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Stob a' Choire Mheadhoin


Quick Facts
This is the height of the mountain above sea level. However, on the climb, it is the ascent that matters, i.e. the sum of all the uphill parts of the route.
1105 m (3625 ft)

This is the standard notation used on Ordnance Survey Landranger maps.

Each reference consists of two letters identifying a 100,000 metre square block then three digits defining the Easting and finally the three digits defining the Northing with reference to the South West corner of the block.

NN166712 is the grid reference for the summit of Ben Nevis. Where you are given the map number ( For Ben Nevis = 41) it is acceptable to omit the two initial letters e.g. 166712. (Instructions on how to read the references are given on the OS maps).

Grid Ref.
An indication of this mountains height rank within its class. Where two mountains share the same height they are ordered alphabetically.
46 of 282 Munros
The number of ascent routes currently available on Munromagic.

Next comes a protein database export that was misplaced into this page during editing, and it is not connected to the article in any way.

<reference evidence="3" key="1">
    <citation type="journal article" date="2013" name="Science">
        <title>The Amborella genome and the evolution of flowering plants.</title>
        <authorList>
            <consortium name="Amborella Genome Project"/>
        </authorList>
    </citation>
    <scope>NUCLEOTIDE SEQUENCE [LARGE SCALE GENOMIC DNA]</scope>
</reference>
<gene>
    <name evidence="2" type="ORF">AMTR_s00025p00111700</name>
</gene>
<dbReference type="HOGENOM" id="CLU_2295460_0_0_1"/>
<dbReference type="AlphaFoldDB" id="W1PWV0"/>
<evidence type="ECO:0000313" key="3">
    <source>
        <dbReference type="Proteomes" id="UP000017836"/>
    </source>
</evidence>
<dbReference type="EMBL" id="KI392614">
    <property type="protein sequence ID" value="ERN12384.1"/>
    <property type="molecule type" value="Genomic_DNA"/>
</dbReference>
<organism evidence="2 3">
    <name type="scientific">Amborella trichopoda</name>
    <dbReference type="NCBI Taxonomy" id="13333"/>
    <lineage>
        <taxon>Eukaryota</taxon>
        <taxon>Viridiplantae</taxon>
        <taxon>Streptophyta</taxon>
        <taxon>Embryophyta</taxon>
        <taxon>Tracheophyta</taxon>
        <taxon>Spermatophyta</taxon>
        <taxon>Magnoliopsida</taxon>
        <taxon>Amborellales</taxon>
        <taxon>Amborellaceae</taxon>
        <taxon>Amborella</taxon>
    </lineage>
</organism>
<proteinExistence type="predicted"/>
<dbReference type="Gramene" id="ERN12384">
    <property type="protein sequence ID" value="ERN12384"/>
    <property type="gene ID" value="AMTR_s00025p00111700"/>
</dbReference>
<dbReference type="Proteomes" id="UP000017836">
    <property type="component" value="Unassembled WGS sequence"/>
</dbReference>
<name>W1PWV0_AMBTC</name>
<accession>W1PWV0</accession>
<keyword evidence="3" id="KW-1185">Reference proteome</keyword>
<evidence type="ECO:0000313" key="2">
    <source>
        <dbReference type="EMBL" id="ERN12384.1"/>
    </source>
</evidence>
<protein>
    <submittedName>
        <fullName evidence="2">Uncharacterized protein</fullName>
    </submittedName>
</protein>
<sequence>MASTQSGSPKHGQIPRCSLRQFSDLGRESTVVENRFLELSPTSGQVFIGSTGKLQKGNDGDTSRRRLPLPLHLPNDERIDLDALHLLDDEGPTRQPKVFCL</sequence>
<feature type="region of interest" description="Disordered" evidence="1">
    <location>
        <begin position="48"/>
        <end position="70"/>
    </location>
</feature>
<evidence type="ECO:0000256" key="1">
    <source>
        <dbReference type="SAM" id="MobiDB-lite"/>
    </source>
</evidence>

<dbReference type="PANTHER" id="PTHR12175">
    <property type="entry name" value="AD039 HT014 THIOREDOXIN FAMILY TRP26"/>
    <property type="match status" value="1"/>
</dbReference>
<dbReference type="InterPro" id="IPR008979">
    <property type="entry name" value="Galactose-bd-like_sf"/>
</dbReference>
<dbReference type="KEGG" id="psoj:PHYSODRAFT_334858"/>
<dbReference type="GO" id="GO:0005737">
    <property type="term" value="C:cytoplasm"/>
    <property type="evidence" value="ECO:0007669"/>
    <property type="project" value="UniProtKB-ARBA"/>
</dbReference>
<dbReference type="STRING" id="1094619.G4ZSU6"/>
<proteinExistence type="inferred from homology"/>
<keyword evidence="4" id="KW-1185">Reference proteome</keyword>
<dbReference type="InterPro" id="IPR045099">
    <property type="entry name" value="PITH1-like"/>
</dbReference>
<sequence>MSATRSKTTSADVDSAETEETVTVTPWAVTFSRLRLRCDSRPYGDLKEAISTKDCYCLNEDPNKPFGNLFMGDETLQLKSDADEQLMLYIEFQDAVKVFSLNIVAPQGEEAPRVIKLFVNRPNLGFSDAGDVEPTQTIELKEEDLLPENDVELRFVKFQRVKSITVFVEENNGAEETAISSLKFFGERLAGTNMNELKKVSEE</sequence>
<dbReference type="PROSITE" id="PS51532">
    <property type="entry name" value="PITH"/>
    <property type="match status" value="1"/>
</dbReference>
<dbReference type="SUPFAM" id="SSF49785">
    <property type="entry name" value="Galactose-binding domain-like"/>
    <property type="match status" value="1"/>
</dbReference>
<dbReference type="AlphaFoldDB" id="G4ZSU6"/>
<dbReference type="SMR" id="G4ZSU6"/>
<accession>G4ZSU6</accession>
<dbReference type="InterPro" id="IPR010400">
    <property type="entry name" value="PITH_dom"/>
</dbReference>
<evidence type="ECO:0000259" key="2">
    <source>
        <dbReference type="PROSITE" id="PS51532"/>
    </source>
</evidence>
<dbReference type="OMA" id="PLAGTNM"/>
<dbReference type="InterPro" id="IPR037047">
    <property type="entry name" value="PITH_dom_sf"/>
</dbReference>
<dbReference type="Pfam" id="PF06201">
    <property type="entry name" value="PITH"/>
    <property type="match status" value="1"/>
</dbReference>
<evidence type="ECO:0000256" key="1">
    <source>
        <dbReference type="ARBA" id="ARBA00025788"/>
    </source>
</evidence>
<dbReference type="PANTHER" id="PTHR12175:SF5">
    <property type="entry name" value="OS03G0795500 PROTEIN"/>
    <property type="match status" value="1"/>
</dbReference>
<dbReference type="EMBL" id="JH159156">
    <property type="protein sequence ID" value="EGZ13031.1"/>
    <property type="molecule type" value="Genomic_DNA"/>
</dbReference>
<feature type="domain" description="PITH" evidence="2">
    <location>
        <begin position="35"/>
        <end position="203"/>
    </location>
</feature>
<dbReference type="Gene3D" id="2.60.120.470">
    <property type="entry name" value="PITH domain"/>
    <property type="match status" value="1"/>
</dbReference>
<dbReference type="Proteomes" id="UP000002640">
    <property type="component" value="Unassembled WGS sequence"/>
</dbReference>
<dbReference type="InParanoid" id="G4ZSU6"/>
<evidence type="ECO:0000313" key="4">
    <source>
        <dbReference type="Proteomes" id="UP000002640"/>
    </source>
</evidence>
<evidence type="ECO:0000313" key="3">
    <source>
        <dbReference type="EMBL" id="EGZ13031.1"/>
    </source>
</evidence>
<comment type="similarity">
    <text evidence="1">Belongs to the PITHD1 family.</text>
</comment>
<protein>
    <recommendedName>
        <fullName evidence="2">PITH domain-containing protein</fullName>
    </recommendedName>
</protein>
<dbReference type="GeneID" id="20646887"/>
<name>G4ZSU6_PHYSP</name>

Mountain names are usually in Gaelic, the native language of the Scottish Highlands, or have been derived from the old Scots and Norse languages. We give the most commonly accepted meaning, but accept that some of these are disputed.
Peak of the middle corrie

The UK is covered by 204 Ordnance Survey Landranger 1:50,000 scale maps. Maps numbered 1 to 86 cover Scotland but for the highest mountains (Munros) only 23 maps are required. The name given roughly describes the area covered by the map.

OS Landranger Maps Required
  41   Ben Nevis, Fort William & Glen Coe

A description of the characteristics of the mountain including any hazards of which you should be aware.

Stob a' Choire Mheadhoin and Stob Coire Easain (1115m) to the SW are located on a 8km long ridge, separated by a high col (960m) and, consequently, are climbed together. In addition to the main ridge, Stob a' Choire Mheadhoin has a SE ridge, which is craggy on its N flank, leading down to Loch Treig .

To the E of the main ridge the slopes, overlooking Loch Treig, are steep and frequently craggy, whereas those to the W are craggy/rocky just below the summits but easier terrain lower down leads to Coire Laire. Normal access is from Creag Fhiaclach along the crest of the ridge or from Stob Coire Easain